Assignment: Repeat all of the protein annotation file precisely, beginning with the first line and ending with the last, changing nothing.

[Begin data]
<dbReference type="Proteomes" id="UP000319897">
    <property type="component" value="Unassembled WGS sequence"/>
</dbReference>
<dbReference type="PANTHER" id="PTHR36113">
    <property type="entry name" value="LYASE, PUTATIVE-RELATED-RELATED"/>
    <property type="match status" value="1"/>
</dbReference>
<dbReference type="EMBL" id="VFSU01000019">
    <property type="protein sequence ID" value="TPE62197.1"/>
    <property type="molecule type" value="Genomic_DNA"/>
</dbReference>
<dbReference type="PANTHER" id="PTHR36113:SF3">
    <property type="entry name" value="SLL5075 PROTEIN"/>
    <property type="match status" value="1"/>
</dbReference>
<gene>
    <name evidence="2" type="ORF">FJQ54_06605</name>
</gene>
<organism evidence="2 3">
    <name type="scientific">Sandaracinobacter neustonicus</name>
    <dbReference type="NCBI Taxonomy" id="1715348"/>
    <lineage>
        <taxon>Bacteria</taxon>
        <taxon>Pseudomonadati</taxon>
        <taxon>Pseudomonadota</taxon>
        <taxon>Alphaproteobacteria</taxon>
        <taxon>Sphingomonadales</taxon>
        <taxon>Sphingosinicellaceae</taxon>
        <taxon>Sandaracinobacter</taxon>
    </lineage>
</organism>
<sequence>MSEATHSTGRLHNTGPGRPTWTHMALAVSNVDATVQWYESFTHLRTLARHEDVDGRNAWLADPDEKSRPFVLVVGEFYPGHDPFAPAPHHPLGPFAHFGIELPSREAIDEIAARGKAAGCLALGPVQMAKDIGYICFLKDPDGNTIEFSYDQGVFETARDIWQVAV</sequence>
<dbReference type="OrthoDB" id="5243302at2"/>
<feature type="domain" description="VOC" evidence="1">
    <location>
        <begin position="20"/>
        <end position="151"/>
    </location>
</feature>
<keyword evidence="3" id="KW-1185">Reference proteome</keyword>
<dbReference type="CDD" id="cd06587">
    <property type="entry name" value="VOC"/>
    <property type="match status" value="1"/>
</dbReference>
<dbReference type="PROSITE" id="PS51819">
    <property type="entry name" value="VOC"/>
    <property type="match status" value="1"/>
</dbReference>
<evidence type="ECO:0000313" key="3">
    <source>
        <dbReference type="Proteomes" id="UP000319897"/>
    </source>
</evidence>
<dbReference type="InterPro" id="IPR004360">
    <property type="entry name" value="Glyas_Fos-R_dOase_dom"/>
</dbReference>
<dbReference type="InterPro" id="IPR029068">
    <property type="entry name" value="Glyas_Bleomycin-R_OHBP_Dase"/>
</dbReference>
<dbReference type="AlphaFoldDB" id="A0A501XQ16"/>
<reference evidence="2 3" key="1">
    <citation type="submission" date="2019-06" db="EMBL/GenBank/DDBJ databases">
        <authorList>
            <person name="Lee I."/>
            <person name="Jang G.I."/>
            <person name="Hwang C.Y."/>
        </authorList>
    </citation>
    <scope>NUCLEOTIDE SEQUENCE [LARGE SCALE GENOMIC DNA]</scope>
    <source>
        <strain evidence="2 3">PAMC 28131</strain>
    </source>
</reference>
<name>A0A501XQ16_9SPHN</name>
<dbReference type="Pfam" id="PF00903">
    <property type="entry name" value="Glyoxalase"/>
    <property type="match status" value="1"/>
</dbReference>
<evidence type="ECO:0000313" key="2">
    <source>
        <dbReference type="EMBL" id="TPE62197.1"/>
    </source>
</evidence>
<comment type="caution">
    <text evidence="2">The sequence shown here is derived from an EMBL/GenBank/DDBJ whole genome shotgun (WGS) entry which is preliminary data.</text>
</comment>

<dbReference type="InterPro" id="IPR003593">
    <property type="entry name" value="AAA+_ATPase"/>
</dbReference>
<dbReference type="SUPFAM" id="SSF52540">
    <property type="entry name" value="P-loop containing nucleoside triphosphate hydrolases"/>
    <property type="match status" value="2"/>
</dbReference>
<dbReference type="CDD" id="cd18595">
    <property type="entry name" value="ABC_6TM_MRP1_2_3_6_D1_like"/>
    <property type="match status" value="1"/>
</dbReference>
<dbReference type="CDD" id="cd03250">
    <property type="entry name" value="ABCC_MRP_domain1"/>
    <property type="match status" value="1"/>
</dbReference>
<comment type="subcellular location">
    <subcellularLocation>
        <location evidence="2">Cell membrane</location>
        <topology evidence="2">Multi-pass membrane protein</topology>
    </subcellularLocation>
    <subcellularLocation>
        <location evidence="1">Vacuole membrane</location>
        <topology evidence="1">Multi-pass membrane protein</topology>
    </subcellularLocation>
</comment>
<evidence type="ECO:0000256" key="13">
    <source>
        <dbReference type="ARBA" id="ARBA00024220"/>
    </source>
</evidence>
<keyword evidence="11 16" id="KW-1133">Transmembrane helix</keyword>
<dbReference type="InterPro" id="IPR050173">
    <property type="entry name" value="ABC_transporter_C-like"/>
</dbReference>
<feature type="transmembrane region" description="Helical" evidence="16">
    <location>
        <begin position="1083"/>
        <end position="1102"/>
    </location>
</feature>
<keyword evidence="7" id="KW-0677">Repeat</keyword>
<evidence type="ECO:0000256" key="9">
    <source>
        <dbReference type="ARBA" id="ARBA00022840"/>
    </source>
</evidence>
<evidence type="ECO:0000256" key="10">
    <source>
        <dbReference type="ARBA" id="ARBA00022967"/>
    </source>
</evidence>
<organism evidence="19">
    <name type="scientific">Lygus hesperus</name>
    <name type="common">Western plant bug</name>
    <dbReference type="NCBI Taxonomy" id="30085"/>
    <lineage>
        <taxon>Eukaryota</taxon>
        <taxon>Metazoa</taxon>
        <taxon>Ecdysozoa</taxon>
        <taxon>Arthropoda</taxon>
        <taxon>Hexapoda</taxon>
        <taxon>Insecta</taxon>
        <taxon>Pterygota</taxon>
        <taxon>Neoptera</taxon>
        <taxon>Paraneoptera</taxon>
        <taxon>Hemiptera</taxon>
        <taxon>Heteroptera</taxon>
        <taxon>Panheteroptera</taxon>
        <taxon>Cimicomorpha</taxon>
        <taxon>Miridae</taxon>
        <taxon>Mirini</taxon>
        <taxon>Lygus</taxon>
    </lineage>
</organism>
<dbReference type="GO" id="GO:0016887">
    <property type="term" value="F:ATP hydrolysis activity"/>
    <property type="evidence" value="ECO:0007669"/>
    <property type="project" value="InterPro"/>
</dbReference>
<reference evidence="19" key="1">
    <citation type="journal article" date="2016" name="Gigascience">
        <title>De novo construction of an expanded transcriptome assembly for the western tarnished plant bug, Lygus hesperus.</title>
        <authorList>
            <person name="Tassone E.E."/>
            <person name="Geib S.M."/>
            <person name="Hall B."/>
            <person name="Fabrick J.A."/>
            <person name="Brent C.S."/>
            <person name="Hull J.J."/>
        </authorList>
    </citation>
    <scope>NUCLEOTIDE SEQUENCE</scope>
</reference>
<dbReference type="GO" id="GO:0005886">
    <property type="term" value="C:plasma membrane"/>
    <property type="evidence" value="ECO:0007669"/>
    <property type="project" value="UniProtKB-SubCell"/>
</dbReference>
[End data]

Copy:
<dbReference type="Proteomes" id="UP000319897">
    <property type="component" value="Unassembled WGS sequence"/>
</dbReference>
<dbReference type="PANTHER" id="PTHR36113">
    <property type="entry name" value="LYASE, PUTATIVE-RELATED-RELATED"/>
    <property type="match status" value="1"/>
</dbReference>
<dbReference type="EMBL" id="VFSU01000019">
    <property type="protein sequence ID" value="TPE62197.1"/>
    <property type="molecule type" value="Genomic_DNA"/>
</dbReference>
<dbReference type="PANTHER" id="PTHR36113:SF3">
    <property type="entry name" value="SLL5075 PROTEIN"/>
    <property type="match status" value="1"/>
</dbReference>
<gene>
    <name evidence="2" type="ORF">FJQ54_06605</name>
</gene>
<organism evidence="2 3">
    <name type="scientific">Sandaracinobacter neustonicus</name>
    <dbReference type="NCBI Taxonomy" id="1715348"/>
    <lineage>
        <taxon>Bacteria</taxon>
        <taxon>Pseudomonadati</taxon>
        <taxon>Pseudomonadota</taxon>
        <taxon>Alphaproteobacteria</taxon>
        <taxon>Sphingomonadales</taxon>
        <taxon>Sphingosinicellaceae</taxon>
        <taxon>Sandaracinobacter</taxon>
    </lineage>
</organism>
<sequence>MSEATHSTGRLHNTGPGRPTWTHMALAVSNVDATVQWYESFTHLRTLARHEDVDGRNAWLADPDEKSRPFVLVVGEFYPGHDPFAPAPHHPLGPFAHFGIELPSREAIDEIAARGKAAGCLALGPVQMAKDIGYICFLKDPDGNTIEFSYDQGVFETARDIWQVAV</sequence>
<dbReference type="OrthoDB" id="5243302at2"/>
<feature type="domain" description="VOC" evidence="1">
    <location>
        <begin position="20"/>
        <end position="151"/>
    </location>
</feature>
<keyword evidence="3" id="KW-1185">Reference proteome</keyword>
<dbReference type="CDD" id="cd06587">
    <property type="entry name" value="VOC"/>
    <property type="match status" value="1"/>
</dbReference>
<dbReference type="PROSITE" id="PS51819">
    <property type="entry name" value="VOC"/>
    <property type="match status" value="1"/>
</dbReference>
<evidence type="ECO:0000313" key="3">
    <source>
        <dbReference type="Proteomes" id="UP000319897"/>
    </source>
</evidence>
<dbReference type="InterPro" id="IPR004360">
    <property type="entry name" value="Glyas_Fos-R_dOase_dom"/>
</dbReference>
<dbReference type="InterPro" id="IPR029068">
    <property type="entry name" value="Glyas_Bleomycin-R_OHBP_Dase"/>
</dbReference>
<dbReference type="AlphaFoldDB" id="A0A501XQ16"/>
<reference evidence="2 3" key="1">
    <citation type="submission" date="2019-06" db="EMBL/GenBank/DDBJ databases">
        <authorList>
            <person name="Lee I."/>
            <person name="Jang G.I."/>
            <person name="Hwang C.Y."/>
        </authorList>
    </citation>
    <scope>NUCLEOTIDE SEQUENCE [LARGE SCALE GENOMIC DNA]</scope>
    <source>
        <strain evidence="2 3">PAMC 28131</strain>
    </source>
</reference>
<name>A0A501XQ16_9SPHN</name>
<dbReference type="Pfam" id="PF00903">
    <property type="entry name" value="Glyoxalase"/>
    <property type="match status" value="1"/>
</dbReference>
<evidence type="ECO:0000313" key="2">
    <source>
        <dbReference type="EMBL" id="TPE62197.1"/>
    </source>
</evidence>
<comment type="caution">
    <text evidence="2">The sequence shown here is derived from an EMBL/GenBank/DDBJ whole genome shotgun (WGS) entry which is preliminary data.</text>
</comment>

<dbReference type="InterPro" id="IPR003593">
    <property type="entry name" value="AAA+_ATPase"/>
</dbReference>
<dbReference type="SUPFAM" id="SSF52540">
    <property type="entry name" value="P-loop containing nucleoside triphosphate hydrolases"/>
    <property type="match status" value="2"/>
</dbReference>
<dbReference type="CDD" id="cd18595">
    <property type="entry name" value="ABC_6TM_MRP1_2_3_6_D1_like"/>
    <property type="match status" value="1"/>
</dbReference>
<dbReference type="CDD" id="cd03250">
    <property type="entry name" value="ABCC_MRP_domain1"/>
    <property type="match status" value="1"/>
</dbReference>
<comment type="subcellular location">
    <subcellularLocation>
        <location evidence="2">Cell membrane</location>
        <topology evidence="2">Multi-pass membrane protein</topology>
    </subcellularLocation>
    <subcellularLocation>
        <location evidence="1">Vacuole membrane</location>
        <topology evidence="1">Multi-pass membrane protein</topology>
    </subcellularLocation>
</comment>
<evidence type="ECO:0000256" key="13">
    <source>
        <dbReference type="ARBA" id="ARBA00024220"/>
    </source>
</evidence>
<keyword evidence="11 16" id="KW-1133">Transmembrane helix</keyword>
<dbReference type="InterPro" id="IPR050173">
    <property type="entry name" value="ABC_transporter_C-like"/>
</dbReference>
<feature type="transmembrane region" description="Helical" evidence="16">
    <location>
        <begin position="1083"/>
        <end position="1102"/>
    </location>
</feature>
<keyword evidence="7" id="KW-0677">Repeat</keyword>
<evidence type="ECO:0000256" key="9">
    <source>
        <dbReference type="ARBA" id="ARBA00022840"/>
    </source>
</evidence>
<evidence type="ECO:0000256" key="10">
    <source>
        <dbReference type="ARBA" id="ARBA00022967"/>
    </source>
</evidence>
<organism evidence="19">
    <name type="scientific">Lygus hesperus</name>
    <name type="common">Western plant bug</name>
    <dbReference type="NCBI Taxonomy" id="30085"/>
    <lineage>
        <taxon>Eukaryota</taxon>
        <taxon>Metazoa</taxon>
        <taxon>Ecdysozoa</taxon>
        <taxon>Arthropoda</taxon>
        <taxon>Hexapoda</taxon>
        <taxon>Insecta</taxon>
        <taxon>Pterygota</taxon>
        <taxon>Neoptera</taxon>
        <taxon>Paraneoptera</taxon>
        <taxon>Hemiptera</taxon>
        <taxon>Heteroptera</taxon>
        <taxon>Panheteroptera</taxon>
        <taxon>Cimicomorpha</taxon>
        <taxon>Miridae</taxon>
        <taxon>Mirini</taxon>
        <taxon>Lygus</taxon>
    </lineage>
</organism>
<dbReference type="GO" id="GO:0016887">
    <property type="term" value="F:ATP hydrolysis activity"/>
    <property type="evidence" value="ECO:0007669"/>
    <property type="project" value="InterPro"/>
</dbReference>
<reference evidence="19" key="1">
    <citation type="journal article" date="2016" name="Gigascience">
        <title>De novo construction of an expanded transcriptome assembly for the western tarnished plant bug, Lygus hesperus.</title>
        <authorList>
            <person name="Tassone E.E."/>
            <person name="Geib S.M."/>
            <person name="Hall B."/>
            <person name="Fabrick J.A."/>
            <person name="Brent C.S."/>
            <person name="Hull J.J."/>
        </authorList>
    </citation>
    <scope>NUCLEOTIDE SEQUENCE</scope>
</reference>
<dbReference type="GO" id="GO:0005886">
    <property type="term" value="C:plasma membrane"/>
    <property type="evidence" value="ECO:0007669"/>
    <property type="project" value="UniProtKB-SubCell"/>
</dbReference>